Payroll can be one of the most challenging and crucial administrative chores for a small business owner. Doing it yourself can be a hassle and ridden with liability. It’s why many small businesses often hire a PEO or a payroll services provider to help with payroll processing and management. Whether you do it in-house or outsource your payroll work, it’s best to know the basic terms. We’re here to help. Below is a simple list of the most common payroll terms and their definitions.
Accrue: To accrue is to accumulate, and depending on the employer, employees may need to work a certain amount of days to accrue paid time off, such as vacation days.
ACH (Automatic Clearing House): This is a U.S. financial network for electronic payments and money transfers, such as direct deposit. This is how money moves from one bank account to another without a physical check or credit/debit card.
Base Pay: This is the agreed-upon pay rate for an employee before any bonuses or other incentive pay.
Compensation: This is everything an employee receives as payment for work: salary, wages, fringe benefits, bonuses, commissions, fringe benefits, and company stocks.
Deductions: These are the deductions the employer is responsible for taking out of each paycheck, not including payroll taxes. These deductions include employee contributions to their 401k plans, pay their health plan premium, pre-tax or post-tax, depending on the contribution. These deductions include non-voluntary deductions such as court-ordered child support or other mandatory garnishments as well.
Direct Deposit: This is an electronic transfer through an ACH from the employer’s bank account directly into the employee’s bank account, eliminating the need for a physical paycheck (although some employers may also create a paper version of the payment for the employee’s records.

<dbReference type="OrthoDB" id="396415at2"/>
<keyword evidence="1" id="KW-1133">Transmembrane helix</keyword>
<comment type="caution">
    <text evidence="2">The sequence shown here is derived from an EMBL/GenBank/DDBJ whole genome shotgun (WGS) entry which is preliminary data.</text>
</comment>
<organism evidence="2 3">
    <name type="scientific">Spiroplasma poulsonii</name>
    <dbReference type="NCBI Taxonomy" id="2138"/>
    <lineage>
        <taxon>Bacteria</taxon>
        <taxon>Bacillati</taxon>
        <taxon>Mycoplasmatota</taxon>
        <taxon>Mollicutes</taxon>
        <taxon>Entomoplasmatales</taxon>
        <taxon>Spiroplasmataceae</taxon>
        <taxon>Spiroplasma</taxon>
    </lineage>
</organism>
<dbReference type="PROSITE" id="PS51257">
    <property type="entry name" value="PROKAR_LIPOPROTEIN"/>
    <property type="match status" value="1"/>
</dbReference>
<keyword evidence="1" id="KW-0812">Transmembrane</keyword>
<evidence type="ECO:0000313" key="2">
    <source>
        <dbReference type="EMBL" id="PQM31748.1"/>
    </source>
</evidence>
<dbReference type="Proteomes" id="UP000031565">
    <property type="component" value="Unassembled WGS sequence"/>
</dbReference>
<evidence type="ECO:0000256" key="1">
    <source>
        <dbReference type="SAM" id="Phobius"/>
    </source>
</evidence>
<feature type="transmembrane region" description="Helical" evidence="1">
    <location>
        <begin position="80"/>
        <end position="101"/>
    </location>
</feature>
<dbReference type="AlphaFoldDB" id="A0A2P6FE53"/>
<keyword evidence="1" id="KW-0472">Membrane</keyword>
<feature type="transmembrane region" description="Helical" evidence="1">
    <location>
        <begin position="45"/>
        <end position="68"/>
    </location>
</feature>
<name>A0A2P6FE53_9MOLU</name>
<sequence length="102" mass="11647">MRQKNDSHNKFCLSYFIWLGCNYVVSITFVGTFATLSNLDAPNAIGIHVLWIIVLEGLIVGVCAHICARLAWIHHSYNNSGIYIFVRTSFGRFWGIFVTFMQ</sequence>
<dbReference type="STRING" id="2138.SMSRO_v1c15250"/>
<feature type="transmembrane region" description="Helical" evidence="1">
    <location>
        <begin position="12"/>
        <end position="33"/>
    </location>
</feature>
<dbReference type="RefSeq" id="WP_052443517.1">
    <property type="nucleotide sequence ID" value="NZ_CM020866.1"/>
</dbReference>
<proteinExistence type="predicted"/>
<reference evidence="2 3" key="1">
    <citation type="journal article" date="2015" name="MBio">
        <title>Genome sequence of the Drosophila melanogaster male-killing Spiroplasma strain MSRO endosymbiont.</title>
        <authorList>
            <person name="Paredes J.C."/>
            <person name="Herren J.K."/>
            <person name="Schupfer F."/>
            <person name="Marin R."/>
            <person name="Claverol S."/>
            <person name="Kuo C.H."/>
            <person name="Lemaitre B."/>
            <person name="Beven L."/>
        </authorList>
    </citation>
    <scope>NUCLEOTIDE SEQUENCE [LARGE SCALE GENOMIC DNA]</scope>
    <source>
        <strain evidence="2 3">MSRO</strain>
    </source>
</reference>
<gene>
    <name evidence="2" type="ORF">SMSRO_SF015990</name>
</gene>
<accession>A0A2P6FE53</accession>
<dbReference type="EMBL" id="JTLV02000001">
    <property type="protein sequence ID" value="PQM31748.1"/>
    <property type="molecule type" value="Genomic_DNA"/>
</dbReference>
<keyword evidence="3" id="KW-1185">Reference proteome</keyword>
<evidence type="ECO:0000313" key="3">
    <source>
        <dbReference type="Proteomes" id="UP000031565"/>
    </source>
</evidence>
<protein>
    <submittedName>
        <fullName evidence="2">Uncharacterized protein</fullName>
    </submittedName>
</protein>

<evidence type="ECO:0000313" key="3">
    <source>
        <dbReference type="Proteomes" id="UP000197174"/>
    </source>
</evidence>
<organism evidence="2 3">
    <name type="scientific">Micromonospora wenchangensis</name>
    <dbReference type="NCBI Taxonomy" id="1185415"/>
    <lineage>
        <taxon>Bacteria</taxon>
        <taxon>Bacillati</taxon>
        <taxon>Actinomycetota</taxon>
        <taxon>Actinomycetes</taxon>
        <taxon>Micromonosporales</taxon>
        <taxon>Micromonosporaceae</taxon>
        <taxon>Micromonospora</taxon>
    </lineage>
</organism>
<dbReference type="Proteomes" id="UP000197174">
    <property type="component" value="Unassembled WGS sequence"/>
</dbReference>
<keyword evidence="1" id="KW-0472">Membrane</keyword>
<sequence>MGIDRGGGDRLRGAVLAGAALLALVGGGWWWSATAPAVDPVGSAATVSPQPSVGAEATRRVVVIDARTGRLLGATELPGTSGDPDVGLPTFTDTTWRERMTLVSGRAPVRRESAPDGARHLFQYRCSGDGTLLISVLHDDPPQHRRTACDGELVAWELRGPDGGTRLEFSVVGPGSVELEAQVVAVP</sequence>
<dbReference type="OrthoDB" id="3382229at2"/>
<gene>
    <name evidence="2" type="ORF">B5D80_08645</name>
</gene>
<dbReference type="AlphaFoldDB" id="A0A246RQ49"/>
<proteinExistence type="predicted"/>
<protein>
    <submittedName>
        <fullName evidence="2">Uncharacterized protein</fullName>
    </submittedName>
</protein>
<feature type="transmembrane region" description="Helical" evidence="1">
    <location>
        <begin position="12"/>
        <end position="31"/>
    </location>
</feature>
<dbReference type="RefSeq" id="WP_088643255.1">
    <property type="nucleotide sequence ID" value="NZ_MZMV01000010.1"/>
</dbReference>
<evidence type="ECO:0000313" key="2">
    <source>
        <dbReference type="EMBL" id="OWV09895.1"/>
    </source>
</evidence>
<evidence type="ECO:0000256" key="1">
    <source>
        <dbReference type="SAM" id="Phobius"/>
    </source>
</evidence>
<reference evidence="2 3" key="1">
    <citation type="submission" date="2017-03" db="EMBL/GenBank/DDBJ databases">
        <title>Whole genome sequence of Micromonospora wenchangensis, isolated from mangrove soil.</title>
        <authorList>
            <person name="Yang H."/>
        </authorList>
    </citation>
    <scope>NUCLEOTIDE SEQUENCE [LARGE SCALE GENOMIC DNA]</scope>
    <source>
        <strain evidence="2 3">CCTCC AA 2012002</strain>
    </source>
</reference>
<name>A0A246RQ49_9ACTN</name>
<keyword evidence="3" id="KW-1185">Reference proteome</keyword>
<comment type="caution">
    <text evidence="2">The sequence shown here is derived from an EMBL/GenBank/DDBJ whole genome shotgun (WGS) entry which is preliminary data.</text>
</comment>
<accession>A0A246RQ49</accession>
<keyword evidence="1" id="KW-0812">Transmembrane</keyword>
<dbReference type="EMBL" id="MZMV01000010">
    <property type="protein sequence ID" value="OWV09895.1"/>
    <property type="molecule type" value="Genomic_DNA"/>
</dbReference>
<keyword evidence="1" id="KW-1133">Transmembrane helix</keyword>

EIN (Employer Identification Number): This is the nine-digit number assigned by the IRS to identify the tax accounts of employers. The EIN works for businesses like the social security number works for individuals.
Exempt and Non-Exempt Employees: An exempt employee is a salaried employee, and the company is exempt from having to pay them overtime (more than 40 hours/week) wages or meet minimum wage requirements in many cases, as set by the Fair Labor Standards Act (FLSA). In Texas, to meet the requirements for exemption, employees must be making more than $684 per week in salary or be working in specific fields, such as railroad workers or truck drivers.
Non-exempt employees must be paid at least the minimum wage and must be paid overtime pay when they work hours in excess of the standard 40-hour workweek. However, there are cases in which salaried employees working excessive overtime hours will need to be paid. Here is some more information on the laws surrounding exempt and non-exempt employees from Atkerson Law.
FICA Tax: FICA stands for the Federal Insurance Contributions Act and is a tax withheld from employee wages and used to fund the Social Security and Medicare programs. (See payroll tax.)
FUTA: Federal Unemployment Tax Act (FUTA) is a payroll tax paid by employers on employee wages. Businesses with at least one employee who works at least 20 weeks out of the year or have paid employees at least $1,500 in any quarter are responsible for paying FUTA taxes.
Garnishment: Wage garnishment is a legal proceeding where the employer withholds a set amount from the employee’s pay and remits it to a third party as required by law.
According to the Texas State Law Library: “In Texas, wage garnishment is prohibited by the Texas Constitution except for a few kinds of debt: child support, spousal support, student loans, or unpaid taxes. A debt collector cannot garnish your wages for ordinary debts.”
General Ledger: The ledger is the main accounting record for a company or organization, where the company keeps track of revenue, expenses, assets, and liabilities.
Gross Pay: Gross pay, AKA gross wages, is the total amount of pay an employee receives before taxes and other deductions are made. This also includes any additional pay, such as vacation pay or incentives.